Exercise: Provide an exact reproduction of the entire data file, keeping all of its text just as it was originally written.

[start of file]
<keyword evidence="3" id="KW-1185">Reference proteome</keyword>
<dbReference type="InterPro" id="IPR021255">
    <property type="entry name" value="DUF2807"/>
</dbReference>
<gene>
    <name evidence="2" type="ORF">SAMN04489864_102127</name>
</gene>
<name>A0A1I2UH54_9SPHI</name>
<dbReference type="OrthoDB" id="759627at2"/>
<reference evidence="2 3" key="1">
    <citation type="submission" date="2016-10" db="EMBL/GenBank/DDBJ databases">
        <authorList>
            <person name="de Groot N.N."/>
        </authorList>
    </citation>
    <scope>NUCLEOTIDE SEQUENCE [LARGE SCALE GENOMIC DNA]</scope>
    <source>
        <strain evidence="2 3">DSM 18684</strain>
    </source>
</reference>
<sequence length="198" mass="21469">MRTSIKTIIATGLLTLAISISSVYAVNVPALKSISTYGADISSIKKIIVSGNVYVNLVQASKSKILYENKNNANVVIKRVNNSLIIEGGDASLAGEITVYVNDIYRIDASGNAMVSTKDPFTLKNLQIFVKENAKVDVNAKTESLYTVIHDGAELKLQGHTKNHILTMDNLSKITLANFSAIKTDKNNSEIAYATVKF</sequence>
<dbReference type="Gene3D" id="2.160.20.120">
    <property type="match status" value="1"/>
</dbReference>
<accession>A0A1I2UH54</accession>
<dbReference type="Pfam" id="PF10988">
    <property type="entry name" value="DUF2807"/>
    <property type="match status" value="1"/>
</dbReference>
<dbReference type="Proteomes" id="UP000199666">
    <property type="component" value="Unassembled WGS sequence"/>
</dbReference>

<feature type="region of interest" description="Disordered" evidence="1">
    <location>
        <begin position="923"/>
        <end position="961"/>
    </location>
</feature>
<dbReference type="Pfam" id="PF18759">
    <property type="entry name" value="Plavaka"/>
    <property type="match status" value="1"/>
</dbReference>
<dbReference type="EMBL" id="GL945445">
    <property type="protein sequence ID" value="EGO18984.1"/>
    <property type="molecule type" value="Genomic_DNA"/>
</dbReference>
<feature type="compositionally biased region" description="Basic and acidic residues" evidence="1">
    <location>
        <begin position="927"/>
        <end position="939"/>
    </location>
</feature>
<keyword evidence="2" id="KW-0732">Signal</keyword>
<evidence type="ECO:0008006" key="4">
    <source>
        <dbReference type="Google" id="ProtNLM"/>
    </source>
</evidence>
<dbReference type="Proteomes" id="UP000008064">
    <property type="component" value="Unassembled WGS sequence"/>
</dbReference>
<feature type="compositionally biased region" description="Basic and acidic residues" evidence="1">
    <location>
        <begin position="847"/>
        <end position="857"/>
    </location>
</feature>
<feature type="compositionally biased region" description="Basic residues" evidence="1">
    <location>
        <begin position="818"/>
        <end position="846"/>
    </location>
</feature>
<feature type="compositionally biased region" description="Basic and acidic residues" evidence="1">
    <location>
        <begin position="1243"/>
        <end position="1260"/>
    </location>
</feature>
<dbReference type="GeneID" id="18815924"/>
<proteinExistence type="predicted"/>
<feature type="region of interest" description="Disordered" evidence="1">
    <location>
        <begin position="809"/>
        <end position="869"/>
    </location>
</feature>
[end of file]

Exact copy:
<keyword evidence="3" id="KW-1185">Reference proteome</keyword>
<dbReference type="InterPro" id="IPR021255">
    <property type="entry name" value="DUF2807"/>
</dbReference>
<gene>
    <name evidence="2" type="ORF">SAMN04489864_102127</name>
</gene>
<name>A0A1I2UH54_9SPHI</name>
<dbReference type="OrthoDB" id="759627at2"/>
<reference evidence="2 3" key="1">
    <citation type="submission" date="2016-10" db="EMBL/GenBank/DDBJ databases">
        <authorList>
            <person name="de Groot N.N."/>
        </authorList>
    </citation>
    <scope>NUCLEOTIDE SEQUENCE [LARGE SCALE GENOMIC DNA]</scope>
    <source>
        <strain evidence="2 3">DSM 18684</strain>
    </source>
</reference>
<sequence length="198" mass="21469">MRTSIKTIIATGLLTLAISISSVYAVNVPALKSISTYGADISSIKKIIVSGNVYVNLVQASKSKILYENKNNANVVIKRVNNSLIIEGGDASLAGEITVYVNDIYRIDASGNAMVSTKDPFTLKNLQIFVKENAKVDVNAKTESLYTVIHDGAELKLQGHTKNHILTMDNLSKITLANFSAIKTDKNNSEIAYATVKF</sequence>
<dbReference type="Gene3D" id="2.160.20.120">
    <property type="match status" value="1"/>
</dbReference>
<accession>A0A1I2UH54</accession>
<dbReference type="Pfam" id="PF10988">
    <property type="entry name" value="DUF2807"/>
    <property type="match status" value="1"/>
</dbReference>
<dbReference type="Proteomes" id="UP000199666">
    <property type="component" value="Unassembled WGS sequence"/>
</dbReference>

<feature type="region of interest" description="Disordered" evidence="1">
    <location>
        <begin position="923"/>
        <end position="961"/>
    </location>
</feature>
<dbReference type="Pfam" id="PF18759">
    <property type="entry name" value="Plavaka"/>
    <property type="match status" value="1"/>
</dbReference>
<dbReference type="EMBL" id="GL945445">
    <property type="protein sequence ID" value="EGO18984.1"/>
    <property type="molecule type" value="Genomic_DNA"/>
</dbReference>
<feature type="compositionally biased region" description="Basic and acidic residues" evidence="1">
    <location>
        <begin position="927"/>
        <end position="939"/>
    </location>
</feature>
<keyword evidence="2" id="KW-0732">Signal</keyword>
<evidence type="ECO:0008006" key="4">
    <source>
        <dbReference type="Google" id="ProtNLM"/>
    </source>
</evidence>
<dbReference type="Proteomes" id="UP000008064">
    <property type="component" value="Unassembled WGS sequence"/>
</dbReference>
<feature type="compositionally biased region" description="Basic and acidic residues" evidence="1">
    <location>
        <begin position="847"/>
        <end position="857"/>
    </location>
</feature>
<feature type="compositionally biased region" description="Basic residues" evidence="1">
    <location>
        <begin position="818"/>
        <end position="846"/>
    </location>
</feature>
<feature type="compositionally biased region" description="Basic and acidic residues" evidence="1">
    <location>
        <begin position="1243"/>
        <end position="1260"/>
    </location>
</feature>
<dbReference type="GeneID" id="18815924"/>
<proteinExistence type="predicted"/>
<feature type="region of interest" description="Disordered" evidence="1">
    <location>
        <begin position="809"/>
        <end position="869"/>
    </location>
</feature>